Fayard Nicholas


Fayard Nicholas, the elder of the legendary tap dancing Nicholas Brothers, died in Burbank, Calif. Jan. 24 of pneumonia, following a stroke in November.

Renowned for their elegant, acrobatic tap style that Fayard often referred to as “classical tap,” Fayard and Harold, who died in 2000, broke down racial barriers throughout their career. As child performers at Harlem’s Cotton Club, they were the only entertainers in the all African-American cast allowed to mingle with patrons.

The Nicholas Brothers made their film debut in 1932 in the short “Pie Pie Blackbird” with Eubie Blake. The brothers danced their way through films such as “The Big Broadcast of 1936” and “Kid Millions” while performing at the Cotton Club and in Broadway shows.

They were the only African-American tap dancers to work on Broadway with choreographer George Balanchine (“Babes in Arms” and “Ziegfeld Follies”).

The brothers are best known for a series of films they made at 20th Century Fox, audiences were so impressed with their gravity-defying performances in films such as “Down Argentine Way” (1940) and “Sun Valley Serenade” (1941) that projectionists were forced to rewind the film and show their dance again and again. Fred Astaire called their segment in the film “Stormy Weather” (1943) “the greatest dance number ever  filmed.” In a 1997 interview, ballet dancer Mikhail Baryshnikov called the brothers “the most amazing dancers ever.”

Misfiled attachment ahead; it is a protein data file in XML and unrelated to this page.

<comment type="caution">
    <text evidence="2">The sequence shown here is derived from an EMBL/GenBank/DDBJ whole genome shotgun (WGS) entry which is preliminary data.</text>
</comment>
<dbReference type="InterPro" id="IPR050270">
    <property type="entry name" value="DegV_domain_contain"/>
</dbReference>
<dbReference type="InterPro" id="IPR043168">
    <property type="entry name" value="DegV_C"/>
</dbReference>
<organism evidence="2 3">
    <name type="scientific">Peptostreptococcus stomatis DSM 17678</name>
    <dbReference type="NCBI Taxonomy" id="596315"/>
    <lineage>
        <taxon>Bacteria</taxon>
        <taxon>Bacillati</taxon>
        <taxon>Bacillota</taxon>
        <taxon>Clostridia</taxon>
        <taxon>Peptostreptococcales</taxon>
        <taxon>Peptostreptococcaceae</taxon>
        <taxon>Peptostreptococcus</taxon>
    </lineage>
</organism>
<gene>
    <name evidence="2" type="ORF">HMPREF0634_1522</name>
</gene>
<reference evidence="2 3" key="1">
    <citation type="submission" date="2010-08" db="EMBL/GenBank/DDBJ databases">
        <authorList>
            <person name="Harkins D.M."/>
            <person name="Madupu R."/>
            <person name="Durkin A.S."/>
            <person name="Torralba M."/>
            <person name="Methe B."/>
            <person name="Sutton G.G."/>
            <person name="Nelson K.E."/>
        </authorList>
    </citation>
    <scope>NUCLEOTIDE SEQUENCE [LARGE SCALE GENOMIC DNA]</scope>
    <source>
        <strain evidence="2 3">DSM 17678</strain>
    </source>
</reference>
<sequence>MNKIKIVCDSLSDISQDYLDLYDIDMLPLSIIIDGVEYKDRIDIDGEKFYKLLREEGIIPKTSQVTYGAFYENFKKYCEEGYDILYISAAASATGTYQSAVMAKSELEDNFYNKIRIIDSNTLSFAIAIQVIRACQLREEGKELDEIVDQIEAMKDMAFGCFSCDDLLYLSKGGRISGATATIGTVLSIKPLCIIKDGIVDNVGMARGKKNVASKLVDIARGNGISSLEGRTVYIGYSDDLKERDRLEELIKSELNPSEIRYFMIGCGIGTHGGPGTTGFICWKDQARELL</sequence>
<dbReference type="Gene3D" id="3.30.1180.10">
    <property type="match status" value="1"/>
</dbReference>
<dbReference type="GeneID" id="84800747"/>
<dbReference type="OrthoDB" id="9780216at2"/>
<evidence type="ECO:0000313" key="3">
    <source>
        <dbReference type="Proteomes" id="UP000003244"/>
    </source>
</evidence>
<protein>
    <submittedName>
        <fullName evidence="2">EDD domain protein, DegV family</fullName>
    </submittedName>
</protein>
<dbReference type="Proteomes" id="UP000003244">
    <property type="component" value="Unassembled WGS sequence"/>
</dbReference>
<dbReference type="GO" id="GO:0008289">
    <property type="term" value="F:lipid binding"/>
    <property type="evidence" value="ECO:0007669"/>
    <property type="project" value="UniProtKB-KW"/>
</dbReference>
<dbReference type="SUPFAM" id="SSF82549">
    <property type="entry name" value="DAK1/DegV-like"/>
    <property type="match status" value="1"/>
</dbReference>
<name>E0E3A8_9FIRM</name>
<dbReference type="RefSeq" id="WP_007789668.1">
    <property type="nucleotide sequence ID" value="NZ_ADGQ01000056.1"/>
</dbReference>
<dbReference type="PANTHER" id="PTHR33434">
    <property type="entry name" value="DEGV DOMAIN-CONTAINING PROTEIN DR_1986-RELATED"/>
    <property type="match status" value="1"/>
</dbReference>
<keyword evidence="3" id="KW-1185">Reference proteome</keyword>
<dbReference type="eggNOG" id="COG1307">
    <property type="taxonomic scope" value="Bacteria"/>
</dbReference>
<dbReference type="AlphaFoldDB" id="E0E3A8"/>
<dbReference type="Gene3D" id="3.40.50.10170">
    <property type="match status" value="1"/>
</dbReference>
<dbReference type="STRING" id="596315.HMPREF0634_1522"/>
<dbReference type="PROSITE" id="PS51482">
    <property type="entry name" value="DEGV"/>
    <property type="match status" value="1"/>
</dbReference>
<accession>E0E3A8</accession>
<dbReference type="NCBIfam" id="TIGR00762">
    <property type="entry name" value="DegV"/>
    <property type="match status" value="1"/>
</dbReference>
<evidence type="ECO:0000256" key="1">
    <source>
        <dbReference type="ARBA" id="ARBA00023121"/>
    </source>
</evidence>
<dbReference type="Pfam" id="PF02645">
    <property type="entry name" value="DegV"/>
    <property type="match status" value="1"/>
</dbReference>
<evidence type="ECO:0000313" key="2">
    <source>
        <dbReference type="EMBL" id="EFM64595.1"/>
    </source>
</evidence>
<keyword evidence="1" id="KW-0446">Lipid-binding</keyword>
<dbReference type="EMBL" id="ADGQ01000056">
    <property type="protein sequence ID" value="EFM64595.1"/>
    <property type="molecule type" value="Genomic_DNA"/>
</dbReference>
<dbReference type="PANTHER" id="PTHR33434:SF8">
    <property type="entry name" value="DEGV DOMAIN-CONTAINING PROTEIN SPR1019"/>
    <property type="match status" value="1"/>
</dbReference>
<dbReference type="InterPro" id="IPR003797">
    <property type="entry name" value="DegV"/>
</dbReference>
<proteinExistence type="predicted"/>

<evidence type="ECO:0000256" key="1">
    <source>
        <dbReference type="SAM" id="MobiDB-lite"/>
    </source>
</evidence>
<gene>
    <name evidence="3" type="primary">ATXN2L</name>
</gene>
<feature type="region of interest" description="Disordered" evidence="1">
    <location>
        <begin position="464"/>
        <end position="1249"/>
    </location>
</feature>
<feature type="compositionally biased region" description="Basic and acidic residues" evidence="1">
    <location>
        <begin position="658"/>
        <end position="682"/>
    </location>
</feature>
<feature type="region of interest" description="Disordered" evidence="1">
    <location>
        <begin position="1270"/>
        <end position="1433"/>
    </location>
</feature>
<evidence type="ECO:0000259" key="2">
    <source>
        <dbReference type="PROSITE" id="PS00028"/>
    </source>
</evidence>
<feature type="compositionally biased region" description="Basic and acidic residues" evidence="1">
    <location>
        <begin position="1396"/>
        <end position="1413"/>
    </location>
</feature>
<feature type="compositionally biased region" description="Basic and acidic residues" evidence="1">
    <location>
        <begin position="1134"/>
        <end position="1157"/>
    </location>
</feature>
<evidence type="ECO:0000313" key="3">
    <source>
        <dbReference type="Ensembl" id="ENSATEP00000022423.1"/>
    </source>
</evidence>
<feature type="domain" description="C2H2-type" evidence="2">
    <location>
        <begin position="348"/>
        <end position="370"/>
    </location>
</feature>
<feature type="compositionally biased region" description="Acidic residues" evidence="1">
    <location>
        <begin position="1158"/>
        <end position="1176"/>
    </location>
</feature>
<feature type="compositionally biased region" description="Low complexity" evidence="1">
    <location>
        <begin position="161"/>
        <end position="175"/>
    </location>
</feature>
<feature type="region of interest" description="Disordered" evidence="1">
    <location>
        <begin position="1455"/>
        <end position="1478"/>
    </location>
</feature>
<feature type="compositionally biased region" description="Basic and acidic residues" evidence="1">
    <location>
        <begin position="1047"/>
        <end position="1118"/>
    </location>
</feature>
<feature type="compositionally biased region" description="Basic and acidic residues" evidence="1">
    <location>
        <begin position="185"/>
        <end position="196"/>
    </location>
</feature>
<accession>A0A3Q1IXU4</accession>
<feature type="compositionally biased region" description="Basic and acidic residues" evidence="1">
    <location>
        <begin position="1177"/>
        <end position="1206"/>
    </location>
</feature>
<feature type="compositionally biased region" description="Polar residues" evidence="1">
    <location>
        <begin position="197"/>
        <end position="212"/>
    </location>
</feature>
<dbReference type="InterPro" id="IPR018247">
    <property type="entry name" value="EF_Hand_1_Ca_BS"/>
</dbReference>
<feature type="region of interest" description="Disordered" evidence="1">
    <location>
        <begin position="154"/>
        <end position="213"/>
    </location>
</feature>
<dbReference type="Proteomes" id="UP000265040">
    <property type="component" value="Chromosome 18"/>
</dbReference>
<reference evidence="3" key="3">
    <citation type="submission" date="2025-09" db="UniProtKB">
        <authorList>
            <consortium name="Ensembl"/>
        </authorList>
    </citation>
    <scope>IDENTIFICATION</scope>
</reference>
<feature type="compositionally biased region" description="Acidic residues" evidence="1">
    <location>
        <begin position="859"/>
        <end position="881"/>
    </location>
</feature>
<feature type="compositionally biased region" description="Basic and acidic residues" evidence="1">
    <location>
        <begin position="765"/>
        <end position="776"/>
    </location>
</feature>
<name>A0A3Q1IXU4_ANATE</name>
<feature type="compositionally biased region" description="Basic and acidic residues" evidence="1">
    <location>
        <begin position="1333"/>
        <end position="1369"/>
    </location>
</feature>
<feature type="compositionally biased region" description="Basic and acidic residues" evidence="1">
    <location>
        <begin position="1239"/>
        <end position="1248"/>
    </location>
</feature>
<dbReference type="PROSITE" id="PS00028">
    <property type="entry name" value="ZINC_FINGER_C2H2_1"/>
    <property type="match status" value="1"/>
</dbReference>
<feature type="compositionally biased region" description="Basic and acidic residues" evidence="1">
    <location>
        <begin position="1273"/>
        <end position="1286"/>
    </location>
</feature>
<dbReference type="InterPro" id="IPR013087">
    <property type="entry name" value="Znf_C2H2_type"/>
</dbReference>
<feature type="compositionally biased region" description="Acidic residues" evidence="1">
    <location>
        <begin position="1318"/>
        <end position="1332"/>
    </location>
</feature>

Nicholas won a Tony in 1989 for his choreography of the musical “Black and Blue.” In 1991, the Nicholas Brothers were recipients of the Kennedy Center Awards and were also honored at the Academy Awards. They received a star on the Hollywood Walk of Fame in 1994.

Still active after brother Harold’s death in 2000, Nicholas danced at tap festivals and gave lecture-demonstrations, most recently at the L.A. Tap Fest in Los Angeles. His most recent film appearance was in the 2005 comedy “Hard Four.” Fayard and Harold were the subject of two documentaries: “We Sing and We Dance” (1997) and “Flyin’ High” (1998).

A tribute being planned for June 15 at the Playboy Mansion.

Nicholas is survived by his wife, Katherine Hopkins-Nicholas, an actress; a sister, two sons, Tony and Paul, four grandchildren and a great-granddaughter.

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